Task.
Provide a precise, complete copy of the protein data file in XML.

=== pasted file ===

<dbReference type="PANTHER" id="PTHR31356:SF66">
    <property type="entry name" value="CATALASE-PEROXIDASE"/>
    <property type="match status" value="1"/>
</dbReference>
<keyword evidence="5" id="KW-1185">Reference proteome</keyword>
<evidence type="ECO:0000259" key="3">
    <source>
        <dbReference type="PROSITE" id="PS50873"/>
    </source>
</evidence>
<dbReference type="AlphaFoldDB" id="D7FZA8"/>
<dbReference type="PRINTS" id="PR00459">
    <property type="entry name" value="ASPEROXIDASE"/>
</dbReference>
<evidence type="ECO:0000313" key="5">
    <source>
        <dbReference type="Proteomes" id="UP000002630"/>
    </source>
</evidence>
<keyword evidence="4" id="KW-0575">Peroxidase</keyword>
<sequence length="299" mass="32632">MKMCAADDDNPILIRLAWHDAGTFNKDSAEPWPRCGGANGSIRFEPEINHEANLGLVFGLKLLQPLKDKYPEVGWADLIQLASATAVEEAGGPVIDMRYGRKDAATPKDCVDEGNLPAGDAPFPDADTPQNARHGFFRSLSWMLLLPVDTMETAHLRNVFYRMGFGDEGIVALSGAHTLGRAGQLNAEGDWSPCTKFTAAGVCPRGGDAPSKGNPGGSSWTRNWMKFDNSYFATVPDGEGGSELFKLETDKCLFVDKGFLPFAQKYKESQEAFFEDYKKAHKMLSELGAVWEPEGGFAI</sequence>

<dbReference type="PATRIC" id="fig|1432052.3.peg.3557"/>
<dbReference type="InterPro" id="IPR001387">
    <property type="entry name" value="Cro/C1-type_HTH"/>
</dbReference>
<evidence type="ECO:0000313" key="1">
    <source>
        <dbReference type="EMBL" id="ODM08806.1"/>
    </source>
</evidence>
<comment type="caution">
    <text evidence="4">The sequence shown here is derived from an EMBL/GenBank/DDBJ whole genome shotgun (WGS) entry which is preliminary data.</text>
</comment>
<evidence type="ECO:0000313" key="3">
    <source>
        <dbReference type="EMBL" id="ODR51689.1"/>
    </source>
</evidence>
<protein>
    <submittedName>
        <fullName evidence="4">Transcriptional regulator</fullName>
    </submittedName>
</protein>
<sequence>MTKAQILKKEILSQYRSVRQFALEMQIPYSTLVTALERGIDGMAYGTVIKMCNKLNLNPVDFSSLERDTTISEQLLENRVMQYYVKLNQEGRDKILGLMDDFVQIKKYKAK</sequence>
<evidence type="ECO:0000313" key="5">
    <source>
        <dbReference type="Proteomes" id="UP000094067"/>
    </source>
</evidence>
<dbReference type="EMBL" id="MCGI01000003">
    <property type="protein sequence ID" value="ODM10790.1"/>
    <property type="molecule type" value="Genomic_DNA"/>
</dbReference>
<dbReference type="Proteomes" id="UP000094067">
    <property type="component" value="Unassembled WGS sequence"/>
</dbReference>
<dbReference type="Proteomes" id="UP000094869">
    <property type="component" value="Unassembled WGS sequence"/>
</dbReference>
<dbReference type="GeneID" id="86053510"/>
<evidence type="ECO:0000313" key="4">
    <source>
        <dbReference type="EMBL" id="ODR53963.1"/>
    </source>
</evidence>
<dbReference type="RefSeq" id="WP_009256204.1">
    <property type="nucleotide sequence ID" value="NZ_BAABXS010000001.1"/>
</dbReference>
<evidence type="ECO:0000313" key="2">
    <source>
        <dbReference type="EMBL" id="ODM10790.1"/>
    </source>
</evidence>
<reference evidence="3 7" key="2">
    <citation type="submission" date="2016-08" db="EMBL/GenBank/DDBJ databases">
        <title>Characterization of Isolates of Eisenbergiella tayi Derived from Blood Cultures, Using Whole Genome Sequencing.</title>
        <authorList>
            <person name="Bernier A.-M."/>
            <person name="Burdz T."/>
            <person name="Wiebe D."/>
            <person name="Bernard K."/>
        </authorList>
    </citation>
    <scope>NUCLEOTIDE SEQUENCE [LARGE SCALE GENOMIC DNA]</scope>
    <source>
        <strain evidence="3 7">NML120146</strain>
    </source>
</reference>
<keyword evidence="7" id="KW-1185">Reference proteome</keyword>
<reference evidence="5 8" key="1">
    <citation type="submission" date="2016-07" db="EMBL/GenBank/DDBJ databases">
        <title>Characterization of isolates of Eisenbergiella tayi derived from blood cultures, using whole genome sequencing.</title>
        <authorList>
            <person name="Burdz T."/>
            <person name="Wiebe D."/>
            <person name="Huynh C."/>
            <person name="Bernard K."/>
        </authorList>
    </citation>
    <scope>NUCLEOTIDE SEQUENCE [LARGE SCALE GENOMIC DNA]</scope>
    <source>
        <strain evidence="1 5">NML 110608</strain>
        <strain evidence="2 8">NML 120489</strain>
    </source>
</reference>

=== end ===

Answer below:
<dbReference type="PANTHER" id="PTHR31356:SF66">
    <property type="entry name" value="CATALASE-PEROXIDASE"/>
    <property type="match status" value="1"/>
</dbReference>
<keyword evidence="5" id="KW-1185">Reference proteome</keyword>
<evidence type="ECO:0000259" key="3">
    <source>
        <dbReference type="PROSITE" id="PS50873"/>
    </source>
</evidence>
<dbReference type="AlphaFoldDB" id="D7FZA8"/>
<dbReference type="PRINTS" id="PR00459">
    <property type="entry name" value="ASPEROXIDASE"/>
</dbReference>
<evidence type="ECO:0000313" key="5">
    <source>
        <dbReference type="Proteomes" id="UP000002630"/>
    </source>
</evidence>
<keyword evidence="4" id="KW-0575">Peroxidase</keyword>
<sequence length="299" mass="32632">MKMCAADDDNPILIRLAWHDAGTFNKDSAEPWPRCGGANGSIRFEPEINHEANLGLVFGLKLLQPLKDKYPEVGWADLIQLASATAVEEAGGPVIDMRYGRKDAATPKDCVDEGNLPAGDAPFPDADTPQNARHGFFRSLSWMLLLPVDTMETAHLRNVFYRMGFGDEGIVALSGAHTLGRAGQLNAEGDWSPCTKFTAAGVCPRGGDAPSKGNPGGSSWTRNWMKFDNSYFATVPDGEGGSELFKLETDKCLFVDKGFLPFAQKYKESQEAFFEDYKKAHKMLSELGAVWEPEGGFAI</sequence>

<dbReference type="PATRIC" id="fig|1432052.3.peg.3557"/>
<dbReference type="InterPro" id="IPR001387">
    <property type="entry name" value="Cro/C1-type_HTH"/>
</dbReference>
<evidence type="ECO:0000313" key="1">
    <source>
        <dbReference type="EMBL" id="ODM08806.1"/>
    </source>
</evidence>
<comment type="caution">
    <text evidence="4">The sequence shown here is derived from an EMBL/GenBank/DDBJ whole genome shotgun (WGS) entry which is preliminary data.</text>
</comment>
<evidence type="ECO:0000313" key="3">
    <source>
        <dbReference type="EMBL" id="ODR51689.1"/>
    </source>
</evidence>
<protein>
    <submittedName>
        <fullName evidence="4">Transcriptional regulator</fullName>
    </submittedName>
</protein>
<sequence>MTKAQILKKEILSQYRSVRQFALEMQIPYSTLVTALERGIDGMAYGTVIKMCNKLNLNPVDFSSLERDTTISEQLLENRVMQYYVKLNQEGRDKILGLMDDFVQIKKYKAK</sequence>
<evidence type="ECO:0000313" key="5">
    <source>
        <dbReference type="Proteomes" id="UP000094067"/>
    </source>
</evidence>
<dbReference type="EMBL" id="MCGI01000003">
    <property type="protein sequence ID" value="ODM10790.1"/>
    <property type="molecule type" value="Genomic_DNA"/>
</dbReference>
<dbReference type="Proteomes" id="UP000094067">
    <property type="component" value="Unassembled WGS sequence"/>
</dbReference>
<dbReference type="Proteomes" id="UP000094869">
    <property type="component" value="Unassembled WGS sequence"/>
</dbReference>
<dbReference type="GeneID" id="86053510"/>
<evidence type="ECO:0000313" key="4">
    <source>
        <dbReference type="EMBL" id="ODR53963.1"/>
    </source>
</evidence>
<dbReference type="RefSeq" id="WP_009256204.1">
    <property type="nucleotide sequence ID" value="NZ_BAABXS010000001.1"/>
</dbReference>
<evidence type="ECO:0000313" key="2">
    <source>
        <dbReference type="EMBL" id="ODM10790.1"/>
    </source>
</evidence>
<reference evidence="3 7" key="2">
    <citation type="submission" date="2016-08" db="EMBL/GenBank/DDBJ databases">
        <title>Characterization of Isolates of Eisenbergiella tayi Derived from Blood Cultures, Using Whole Genome Sequencing.</title>
        <authorList>
            <person name="Bernier A.-M."/>
            <person name="Burdz T."/>
            <person name="Wiebe D."/>
            <person name="Bernard K."/>
        </authorList>
    </citation>
    <scope>NUCLEOTIDE SEQUENCE [LARGE SCALE GENOMIC DNA]</scope>
    <source>
        <strain evidence="3 7">NML120146</strain>
    </source>
</reference>
<keyword evidence="7" id="KW-1185">Reference proteome</keyword>
<reference evidence="5 8" key="1">
    <citation type="submission" date="2016-07" db="EMBL/GenBank/DDBJ databases">
        <title>Characterization of isolates of Eisenbergiella tayi derived from blood cultures, using whole genome sequencing.</title>
        <authorList>
            <person name="Burdz T."/>
            <person name="Wiebe D."/>
            <person name="Huynh C."/>
            <person name="Bernard K."/>
        </authorList>
    </citation>
    <scope>NUCLEOTIDE SEQUENCE [LARGE SCALE GENOMIC DNA]</scope>
    <source>
        <strain evidence="1 5">NML 110608</strain>
        <strain evidence="2 8">NML 120489</strain>
    </source>
</reference>